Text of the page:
In our previous article, we introduced the concept of setting limits to keep children within the boundary of safety, respect and responsibility. Many parents, in our workshops, share the frustration of having to repeat instructions or constantly correct the same behaviour in their children.
So, how can parents set boundaries to help children manage their behaviour? One of the tools to do this is problem-solving.
Ross Greene, the author of the book Raising Human Beings, recommends a collaborative partnership between parents and children for solving problems. He states that children are not being manipulative or lazy when they don’t do what is expected of them. His premise requires us to see children with fresh eyes. Children would do the task if they could. They find it tough to meet our expectations because they lack the skills needed. It is our job as parents to help children build these required skills through problem-solving.
Faber & Mazlish, authors of the acclaimed How to Talk books for parents lay out a step-by-step guide for involving children in finding solutions. They say parents need to be open-minded without having fixed ideas about the reason for the problem or the solution. Only then ‘out of the box’ creative ideas can emerge.
Here is one participant’s sharing of using problem-solving when he found his 14-year-old glued to the phone, over the stipulated time, totally disinterested in engaging with the family or other activities.
Step 1 — Decide on a mutually agreeable time.
Parent: I’d like to discuss something with you. When would be a good time?
Child: I’m in the middle of a video game ...Shall we talk after dinner?
After Dinner - Parent: Shall we talk now?
Step 2 — Stating the behaviour as an observation without any judgments. Here, parents listen with empathy and curiosity to the child’s side of the story.
Parent: I’ve noticed that you are having difficulty in keeping to the one hour limit on the screen. What’s up?
Child: I don’t know!
Parent: Want to think about it a little?
Child: One hour is so little. I have to play clash of clans, mine craft and chat on WhatsApp and Instagram with my friends.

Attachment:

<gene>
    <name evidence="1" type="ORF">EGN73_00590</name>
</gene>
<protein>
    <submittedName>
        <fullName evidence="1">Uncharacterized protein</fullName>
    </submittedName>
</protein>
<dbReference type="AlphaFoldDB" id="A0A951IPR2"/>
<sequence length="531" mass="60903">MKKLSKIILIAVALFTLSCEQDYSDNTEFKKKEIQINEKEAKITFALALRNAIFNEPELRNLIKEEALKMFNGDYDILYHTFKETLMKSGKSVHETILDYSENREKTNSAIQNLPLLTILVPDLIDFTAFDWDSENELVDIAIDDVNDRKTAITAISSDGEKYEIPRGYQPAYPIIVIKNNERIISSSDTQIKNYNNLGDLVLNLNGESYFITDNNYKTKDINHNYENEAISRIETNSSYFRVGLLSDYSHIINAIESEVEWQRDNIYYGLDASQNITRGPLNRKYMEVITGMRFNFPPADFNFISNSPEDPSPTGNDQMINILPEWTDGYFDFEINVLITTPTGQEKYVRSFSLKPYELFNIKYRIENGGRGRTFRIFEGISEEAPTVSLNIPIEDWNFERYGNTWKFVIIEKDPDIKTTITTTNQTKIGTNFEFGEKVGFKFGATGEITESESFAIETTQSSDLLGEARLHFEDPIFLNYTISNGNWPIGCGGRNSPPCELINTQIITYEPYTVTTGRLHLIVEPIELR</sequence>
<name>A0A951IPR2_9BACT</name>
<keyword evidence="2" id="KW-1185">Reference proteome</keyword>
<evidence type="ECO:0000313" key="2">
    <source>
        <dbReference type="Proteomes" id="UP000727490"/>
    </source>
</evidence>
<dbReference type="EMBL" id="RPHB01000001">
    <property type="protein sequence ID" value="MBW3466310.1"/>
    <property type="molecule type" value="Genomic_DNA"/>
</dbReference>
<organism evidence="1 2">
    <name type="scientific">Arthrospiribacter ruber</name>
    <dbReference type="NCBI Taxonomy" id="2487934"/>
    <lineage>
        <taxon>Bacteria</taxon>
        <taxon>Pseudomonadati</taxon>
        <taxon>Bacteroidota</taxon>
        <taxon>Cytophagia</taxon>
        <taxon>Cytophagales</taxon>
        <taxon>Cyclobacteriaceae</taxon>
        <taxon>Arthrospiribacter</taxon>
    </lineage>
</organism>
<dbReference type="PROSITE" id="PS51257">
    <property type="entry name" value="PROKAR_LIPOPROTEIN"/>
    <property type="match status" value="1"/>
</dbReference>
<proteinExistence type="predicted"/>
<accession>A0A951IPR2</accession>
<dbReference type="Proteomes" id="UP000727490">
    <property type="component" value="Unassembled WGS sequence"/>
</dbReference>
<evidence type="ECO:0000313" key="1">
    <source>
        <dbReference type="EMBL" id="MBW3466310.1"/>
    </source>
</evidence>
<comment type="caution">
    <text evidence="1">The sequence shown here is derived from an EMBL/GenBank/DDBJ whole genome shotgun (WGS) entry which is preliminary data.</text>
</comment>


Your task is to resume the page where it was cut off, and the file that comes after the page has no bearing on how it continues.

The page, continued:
Parent: Hmm… the time is just not enough. ( reflecting what the child says)
Child: It’s relaxing to play on the phone after a busy school day. All my friends are playing and if I don’t play the team will suffer.
Step 3 — Expressing your feelings and concerns without blame, and inviting the child to find a solution together.
Parent: You really enjoy chatting and playing games on your phone. I’m sure you learn a lot of interesting things doing this. AND at the same time ...I’d like to see you balancing the time available between the screen, studies, family and fun. I’m wondering if we could put our heads together and find a solution that makes both of us happy.
Child: I think so ...but don’t say no phone on weekdays!
Step 4 — Brainstorming for solutions together. First, listen and write down your child’s ideas without evaluating, however impractical. We need to be flexible in listening to their ideas, then share your ideas.
Parent: That’s unacceptable to you isn’t it? So, let’s start with writing down your ideas and mine.
Child: I’d like to have my phone with me all the time. I want to play on the phone for 3-4 hours a day. Maybe I could go for an extra class of football to get more exercise.
Parent: I’ve written down your ideas. Would you like to hear some suggestions I have too?
Parent: How about we restrict having the phone to 2 hours a day? No phones on the dining table or at bedtime. We could have an internet free hour between 8-9 pm where the family spends time together chatting or playing board games.
Step 5 — Examine the ideas written, and mutually decide on what ideas to keep. Precise details of what is planned. ‘Who’ is to do ‘what’ by ‘when’? etc., must be spelled out clearly.
This step needs discussion and going back and forth to find solutions that appeal to both parent and child.
Mutually decided plan:
- The phone will be with the child between 3 pm and 7 pm and time spent on games will be limited to 1 hour a day.
- No phones on the dining table and before bedtime.
- Daily internet free hour for family time.
- Football thrice a week instead of twice.
Solutions decided on don’t always work out 100% in reality. The child might cooperate for a couple of days and then revert to his old ways. A weekly review helps to support the child stay on track, and readjust the plan if required.
Setting limits by problem-solving is a continuous work in progress like any other lifestyle change or fitness plan. The most important message that the child learns is that when faced with an issue or conflict, there can be a discussion, and co-creation of a win-win solution. When the child is a part of the solution, he/she is more likely to take more ownership of the situation and the follow-up.
Author: Prerna Kalra is a certified parent educator at Parenting Matters, an organisation which empowers parents to build deeper connection within families. To know more about our programs and workshops, look us up on www.parentingmatters.in